The headlines are hard to take.
Doomsday for auto industry. Another car plant on the brink. Massive job loss. Bailouts, pickets and pension fights.
There hasn't been a ton to smile about in Detroit and Windsor.
Hockey, as it turns out, is helping.
"The only news you ever hear is bad," Windsor Spitfires forward Eric Wellwood said. "We're trying to provide an upside. Give people here something to rally behind, to cheer. You look at what's going on with the economy and we're one of the only good-news stories going right now. As a team, we understand what it means.
"Definitely, it's motivation."
The Spitfires are in the OHL final against Brampton. Windsor is favoured to reach the Memorial Cup for the first time in 21 years.
The Detroit Red Wings are chasing their second straight Stanley Cup.
The border cities may not be financial powerhouses these days. But right now, they're the centre of the hockey universe.
"It's nice to see both teams doing well and it's good for the area," veteran Red Wings forward Kris Draper said. "It hasn't been going too well economically around here for a while and we understand the sacrifices people have gone through to watch us play. I think we got caught up in that at the start of the playoffs last year. But you know what? Parades are free. When you see one million people come to downtown Detroit to celebrate the Stanley Cup like last last year, you realize the whole city is behind you no matter what.
"I was at the baseball game (Tigers-Yankees on Tuesday) and everyone was talking Red Wings. Windsor and southwestern Ontario, too. I know the Leafs have cut into our following there a little bit but I'm not too sure why."
Not at this time of year, they don't.
Before Duck-hunting this week against Anaheim, Draper paid his first visit Wednesday to the Spits' new WFCU Centre in Tecumseh for Game 1 of the OHL final.
Windsor GM and co-owner Warren Rychel was his first professional roommate in Moncton, N.B.
"He was a bossy roommate," Draper cracked. "Warren used me as his human remote control."
Now, Rychel uses the Red Wings as a model for the Windsor franchise he helped buy three years ago.
"I want us to be in a position to win every year just like Detroit does," he said. "They're the team everybody looks at. Kenny Holland has done a great job there. As a pro scout for five years (with the Phoenix Coyotes), I went to Joe Louis Arena all the time. We went to London during the (2005) Memorial Cup to see how the Hunters did it with the Knights.
"Me and Bob (Windsor coach and co-owner Bob Boughner) are Windsor guys. This is a blue-collar town. I worked at Green Giant for my dad. Bob worked at Chrysler. We know what kind of hockey Windsor fans want to see. Talented, hard-working, entertaining hockey."
There is an element of escape involved.
"It's medicine," said Scott Schneider, whose Spitfires booster club jammed a 56-seat bus for a Game 2 trip to Brampton. "For the four hours or so at the rink, you forget all the troubles and leave reality out there. This new (6,500-seat) centre is more than anyone hoped for. But there's a sentiment that it's too bad this year's team didn't finish out the final season at the old barn (Windsor Arena).
"After all those years, it deserved a team like this one."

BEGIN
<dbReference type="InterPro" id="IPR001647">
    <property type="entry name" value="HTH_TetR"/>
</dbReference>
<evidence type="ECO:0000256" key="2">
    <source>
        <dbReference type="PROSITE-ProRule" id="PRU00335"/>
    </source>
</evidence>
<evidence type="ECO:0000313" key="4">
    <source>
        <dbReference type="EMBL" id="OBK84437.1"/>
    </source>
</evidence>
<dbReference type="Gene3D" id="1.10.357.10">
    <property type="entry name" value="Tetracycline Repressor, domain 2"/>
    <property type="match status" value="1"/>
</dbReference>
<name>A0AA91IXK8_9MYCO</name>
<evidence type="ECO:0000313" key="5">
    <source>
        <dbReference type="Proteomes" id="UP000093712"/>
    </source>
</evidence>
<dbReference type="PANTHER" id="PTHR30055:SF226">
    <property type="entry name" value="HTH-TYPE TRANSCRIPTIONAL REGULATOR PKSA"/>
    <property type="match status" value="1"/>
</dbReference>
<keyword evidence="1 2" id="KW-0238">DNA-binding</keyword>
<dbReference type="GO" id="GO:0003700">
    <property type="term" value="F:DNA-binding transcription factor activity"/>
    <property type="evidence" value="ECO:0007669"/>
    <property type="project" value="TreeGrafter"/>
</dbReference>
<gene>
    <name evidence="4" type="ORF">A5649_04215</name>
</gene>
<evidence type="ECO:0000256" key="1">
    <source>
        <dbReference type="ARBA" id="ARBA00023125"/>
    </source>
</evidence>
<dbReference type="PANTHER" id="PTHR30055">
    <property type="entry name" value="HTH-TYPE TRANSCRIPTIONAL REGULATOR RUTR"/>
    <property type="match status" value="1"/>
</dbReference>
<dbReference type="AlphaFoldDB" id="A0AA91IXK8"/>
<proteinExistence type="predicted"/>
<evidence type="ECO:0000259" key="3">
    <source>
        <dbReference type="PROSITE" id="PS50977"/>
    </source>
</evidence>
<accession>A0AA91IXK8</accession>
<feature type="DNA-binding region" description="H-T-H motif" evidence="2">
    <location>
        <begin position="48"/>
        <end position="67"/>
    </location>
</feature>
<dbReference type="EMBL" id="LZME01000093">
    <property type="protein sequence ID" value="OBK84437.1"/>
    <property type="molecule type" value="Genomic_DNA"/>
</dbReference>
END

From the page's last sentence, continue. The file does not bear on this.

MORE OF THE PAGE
The Spits are rewriting their history. The Red Wings are forever surrounded by it.
In a near-empty Joe Louis Arena, Mr. Hockey sat in a plush front-row seat behind goalie Chris Osgood and watched the defending Cup champs' morning skate.
Gordie Howe clutched a wispy black dog. He has named it after a famous Montreal Canadiens foe.
"Rocket," Howe deadpanned with a grin. "I got tired of hitting the real one."
There are many reasons why players stay with the same NHL team for a long time. No matter how much changes, Draper, Kirk Maltby, Nick Lidstrom, Osgood and Chris Chelios remain.
"You want a shot at it every year," Maltby said. "No, I wouldn't want to move away for money or because of the economic climate. I don't think guys would ever stop coming here. I've met so many great people in my time here. You look at Steve Yzerman never left and there's Mr. Hockey. It's the way you're treated and the people you're surrounded with."
"The Red Wings are a players' first organization," Draper echoed. "They take care of the Zetterbergs and Franzens and Datsyuks long term. They keep a core group, build around them and make it difficult to leave."
The juniors sense how special that system is.
"You look at Draper and Marian Hossa -- the Wings have players who take pay cuts so they can play there under the cap," said Wellwood, who grew up in nearby Oldcastle. "Now, we're not making any money in Windsor but it works the same way. This team had been built on the 1990 (birth year) draft. I was part of that so I've been around this team for three seasons now. You become a veteran and you want to help the younger guys feel the same way about the team that you do."
This was a Windsor club that had seen its share of grief. The Spitfires lost captain Mickey Renaud when he died suddenly from a heart ailment last year. Then, Rychel's younger brother Andrew died in a house fire last month.
They showed resolve in beating London in the Western Conference final. All five games went to overtime.
"I truly believe, in that London series, we had some help from upstairs," Rychel said.
Wellwood, who grew up going to Red Wings games with his older, NHL-playing brother Kyle, scored two sudden-death winners against the Knights, including the series clincher.
"I'm the biggest Wings bandwagon fan." Wellwood said. "I was there when they were winning the Cups. I'll be cheering for them to do it again except if they play Vancouver (in the Western Conference final). My brother's a Canuck and you can't go against blood."
The Wings have a catch, too, with Wellwood and Co.
"You want to see the Windsor boys do well," Maltby said, "but Brampton's goalie (Thomas) McCollum is our No. 1 pick so we'll be rooting for him, too."